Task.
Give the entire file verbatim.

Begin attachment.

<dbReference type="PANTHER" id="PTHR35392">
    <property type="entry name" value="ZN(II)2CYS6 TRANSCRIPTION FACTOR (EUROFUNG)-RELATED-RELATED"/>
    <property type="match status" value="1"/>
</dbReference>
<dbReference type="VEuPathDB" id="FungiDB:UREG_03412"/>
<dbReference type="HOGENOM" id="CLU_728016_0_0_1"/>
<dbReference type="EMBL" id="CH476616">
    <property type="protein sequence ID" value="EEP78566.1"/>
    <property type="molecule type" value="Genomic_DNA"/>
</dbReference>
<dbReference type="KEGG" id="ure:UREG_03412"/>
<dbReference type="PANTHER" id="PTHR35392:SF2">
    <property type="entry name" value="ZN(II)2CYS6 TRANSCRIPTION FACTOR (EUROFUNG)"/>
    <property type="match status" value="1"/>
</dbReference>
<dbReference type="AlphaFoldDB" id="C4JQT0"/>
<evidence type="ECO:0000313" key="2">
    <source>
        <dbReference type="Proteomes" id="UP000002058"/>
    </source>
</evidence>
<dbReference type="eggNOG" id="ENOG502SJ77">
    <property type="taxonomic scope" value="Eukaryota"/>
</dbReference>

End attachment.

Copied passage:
<dbReference type="PANTHER" id="PTHR35392">
    <property type="entry name" value="ZN(II)2CYS6 TRANSCRIPTION FACTOR (EUROFUNG)-RELATED-RELATED"/>
    <property type="match status" value="1"/>
</dbReference>
<dbReference type="VEuPathDB" id="FungiDB:UREG_03412"/>
<dbReference type="HOGENOM" id="CLU_728016_0_0_1"/>
<dbReference type="EMBL" id="CH476616">
    <property type="protein sequence ID" value="EEP78566.1"/>
    <property type="molecule type" value="Genomic_DNA"/>
</dbReference>
<dbReference type="KEGG" id="ure:UREG_03412"/>
<dbReference type="PANTHER" id="PTHR35392:SF2">
    <property type="entry name" value="ZN(II)2CYS6 TRANSCRIPTION FACTOR (EUROFUNG)"/>
    <property type="match status" value="1"/>
</dbReference>
<dbReference type="AlphaFoldDB" id="C4JQT0"/>
<evidence type="ECO:0000313" key="2">
    <source>
        <dbReference type="Proteomes" id="UP000002058"/>
    </source>
</evidence>
<dbReference type="eggNOG" id="ENOG502SJ77">
    <property type="taxonomic scope" value="Eukaryota"/>
</dbReference>